BRIDGET WHELAN writer

August is archive month. Posts from the past

LITERARY SNOBBERY and the harm it does…

justiceScottish writer SARA SHERIDAN argues that literary snobbery is a destructive and divisive force. She defines it as a prevailing attitude that prefers male authors to female, sees war as a superior subject to family and celebrates the literary over the commerical…The result is an unfair distribution of prizes, reviews, media attention and advances,

In her thought-provoking guest post at Women Writers, Women’s Books, she says that “most writers come into the publishing industry imagining an open creative door, where their work will be judged solely on merit”. Instead “they find a fissured landscape”.

Effectively, now we have a two-tier system – a staid ‘literary’ community, which doles out reviews and prizes, and a commercial community that is far more concerned with real readers in numbers. The nature of the former is predominately male, the latter, I would say is mixed, if not more female.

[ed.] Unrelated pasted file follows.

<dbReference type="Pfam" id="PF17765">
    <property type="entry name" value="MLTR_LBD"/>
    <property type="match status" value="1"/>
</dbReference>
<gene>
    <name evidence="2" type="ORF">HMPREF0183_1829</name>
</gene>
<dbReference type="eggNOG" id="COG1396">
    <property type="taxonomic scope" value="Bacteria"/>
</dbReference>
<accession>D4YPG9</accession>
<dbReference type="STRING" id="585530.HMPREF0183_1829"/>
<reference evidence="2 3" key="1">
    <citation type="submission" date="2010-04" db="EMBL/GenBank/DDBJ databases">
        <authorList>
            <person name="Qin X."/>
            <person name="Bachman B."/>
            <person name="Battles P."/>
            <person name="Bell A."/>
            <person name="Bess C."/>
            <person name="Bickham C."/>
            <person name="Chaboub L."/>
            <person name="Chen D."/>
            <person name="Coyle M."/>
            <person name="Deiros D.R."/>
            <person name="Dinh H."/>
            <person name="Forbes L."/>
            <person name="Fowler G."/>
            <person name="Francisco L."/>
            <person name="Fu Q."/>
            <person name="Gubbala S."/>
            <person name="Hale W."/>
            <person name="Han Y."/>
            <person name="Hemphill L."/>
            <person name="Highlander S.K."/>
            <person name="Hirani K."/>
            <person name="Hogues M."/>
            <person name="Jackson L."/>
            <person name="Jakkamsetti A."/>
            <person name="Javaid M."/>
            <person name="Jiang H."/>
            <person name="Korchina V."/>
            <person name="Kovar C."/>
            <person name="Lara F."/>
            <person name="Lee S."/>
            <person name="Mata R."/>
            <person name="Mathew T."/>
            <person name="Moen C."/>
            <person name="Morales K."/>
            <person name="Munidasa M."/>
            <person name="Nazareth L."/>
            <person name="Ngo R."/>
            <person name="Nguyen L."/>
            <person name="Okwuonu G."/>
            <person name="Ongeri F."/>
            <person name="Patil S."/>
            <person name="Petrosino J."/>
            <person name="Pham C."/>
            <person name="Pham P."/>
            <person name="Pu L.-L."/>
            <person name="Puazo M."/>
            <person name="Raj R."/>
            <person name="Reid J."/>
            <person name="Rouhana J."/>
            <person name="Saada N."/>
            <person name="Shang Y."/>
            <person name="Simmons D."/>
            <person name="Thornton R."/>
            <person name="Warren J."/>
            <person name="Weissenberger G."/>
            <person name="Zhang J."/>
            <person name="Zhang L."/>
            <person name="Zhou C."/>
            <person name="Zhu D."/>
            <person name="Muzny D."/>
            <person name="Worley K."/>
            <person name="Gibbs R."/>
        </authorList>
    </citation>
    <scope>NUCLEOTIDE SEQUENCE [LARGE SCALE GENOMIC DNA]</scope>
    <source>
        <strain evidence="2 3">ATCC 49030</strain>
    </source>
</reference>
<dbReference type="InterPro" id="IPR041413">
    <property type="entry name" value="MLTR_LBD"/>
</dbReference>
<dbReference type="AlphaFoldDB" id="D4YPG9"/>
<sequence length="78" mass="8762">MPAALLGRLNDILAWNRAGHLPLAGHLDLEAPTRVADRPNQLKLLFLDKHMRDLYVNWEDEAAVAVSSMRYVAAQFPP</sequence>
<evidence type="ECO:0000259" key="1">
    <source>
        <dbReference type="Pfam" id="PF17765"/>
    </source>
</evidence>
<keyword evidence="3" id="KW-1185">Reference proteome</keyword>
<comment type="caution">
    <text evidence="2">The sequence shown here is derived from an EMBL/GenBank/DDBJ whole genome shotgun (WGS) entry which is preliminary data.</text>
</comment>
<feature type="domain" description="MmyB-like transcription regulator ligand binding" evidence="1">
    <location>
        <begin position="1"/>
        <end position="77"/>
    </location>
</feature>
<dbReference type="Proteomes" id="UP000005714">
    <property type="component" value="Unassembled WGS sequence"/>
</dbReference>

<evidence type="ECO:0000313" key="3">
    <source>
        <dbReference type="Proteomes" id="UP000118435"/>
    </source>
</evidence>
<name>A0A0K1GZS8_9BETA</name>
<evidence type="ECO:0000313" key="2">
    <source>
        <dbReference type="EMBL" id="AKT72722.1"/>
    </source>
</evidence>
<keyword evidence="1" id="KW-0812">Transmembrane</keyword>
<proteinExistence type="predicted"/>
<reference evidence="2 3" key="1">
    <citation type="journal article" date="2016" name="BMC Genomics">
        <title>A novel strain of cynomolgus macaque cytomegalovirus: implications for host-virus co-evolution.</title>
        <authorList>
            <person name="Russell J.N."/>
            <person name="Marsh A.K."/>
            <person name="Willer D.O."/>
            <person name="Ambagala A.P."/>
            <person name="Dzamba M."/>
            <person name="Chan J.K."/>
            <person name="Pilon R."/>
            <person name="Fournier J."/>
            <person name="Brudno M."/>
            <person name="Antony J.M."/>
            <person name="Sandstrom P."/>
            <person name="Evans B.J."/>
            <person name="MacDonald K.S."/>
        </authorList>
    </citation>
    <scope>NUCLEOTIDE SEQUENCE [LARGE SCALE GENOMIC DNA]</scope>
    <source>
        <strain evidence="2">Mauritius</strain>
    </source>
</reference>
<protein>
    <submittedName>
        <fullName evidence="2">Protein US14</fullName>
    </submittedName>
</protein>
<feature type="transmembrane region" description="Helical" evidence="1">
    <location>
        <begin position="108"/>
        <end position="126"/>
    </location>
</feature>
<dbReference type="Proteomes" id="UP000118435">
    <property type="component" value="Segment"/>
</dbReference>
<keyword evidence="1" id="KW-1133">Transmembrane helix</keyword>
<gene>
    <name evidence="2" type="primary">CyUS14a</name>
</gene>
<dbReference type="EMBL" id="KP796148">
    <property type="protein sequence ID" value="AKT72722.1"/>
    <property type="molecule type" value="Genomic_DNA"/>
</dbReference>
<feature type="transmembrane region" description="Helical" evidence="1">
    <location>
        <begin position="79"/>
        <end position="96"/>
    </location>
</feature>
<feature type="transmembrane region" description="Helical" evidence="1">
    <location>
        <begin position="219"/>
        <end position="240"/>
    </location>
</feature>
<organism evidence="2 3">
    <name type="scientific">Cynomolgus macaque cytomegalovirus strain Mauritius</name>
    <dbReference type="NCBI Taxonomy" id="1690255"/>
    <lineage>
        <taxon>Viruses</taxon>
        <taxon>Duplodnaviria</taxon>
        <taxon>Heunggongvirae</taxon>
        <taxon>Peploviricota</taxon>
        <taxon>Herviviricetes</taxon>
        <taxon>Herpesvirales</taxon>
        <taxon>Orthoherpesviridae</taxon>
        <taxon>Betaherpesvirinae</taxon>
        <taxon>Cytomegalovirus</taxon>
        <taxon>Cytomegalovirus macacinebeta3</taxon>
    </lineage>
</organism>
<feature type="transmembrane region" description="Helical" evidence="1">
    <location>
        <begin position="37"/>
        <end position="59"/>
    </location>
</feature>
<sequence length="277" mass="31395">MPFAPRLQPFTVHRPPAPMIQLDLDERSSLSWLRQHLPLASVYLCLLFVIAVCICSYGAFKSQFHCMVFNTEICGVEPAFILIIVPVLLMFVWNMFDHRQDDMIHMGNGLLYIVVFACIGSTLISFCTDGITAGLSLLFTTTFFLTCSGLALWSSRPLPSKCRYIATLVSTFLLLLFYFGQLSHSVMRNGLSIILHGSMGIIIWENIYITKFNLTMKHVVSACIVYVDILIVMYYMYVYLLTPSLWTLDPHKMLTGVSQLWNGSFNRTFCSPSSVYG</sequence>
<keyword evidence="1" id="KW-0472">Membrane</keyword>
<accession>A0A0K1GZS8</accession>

Read the full article HERE

Do you think there is a deep-rooted inequality in the world of literature?

Do we still need women-only prizes in an attempt to redress the balance?

photo credit: Iustitia via photopin (license)

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3 comments on “LITERARY SNOBBERY and the harm it does…

  1. Cate Russell-Cole
    February 10, 2015

    Oh there is a LOT of this in my local area… including a competition for all of Brisbane, in which the only winners were up and coming journalism students – across an entire population. People were spitting furious.

    • bridget whelan
      February 10, 2015

      Hmm, so they were encouraging entries from far and wide but only wanted a certain distict “type” to win…can I ask was there an entry fee?

      • Cate Russell-Cole
        February 13, 2015

        No, there was no entry fee, but you had to print eight, double-spaced copies of your work (which was expected to be novella sized, not a quick story) and then post it. Postage and ink in Australia is $$$$$ and there were no email submissions, so everyone was mad.

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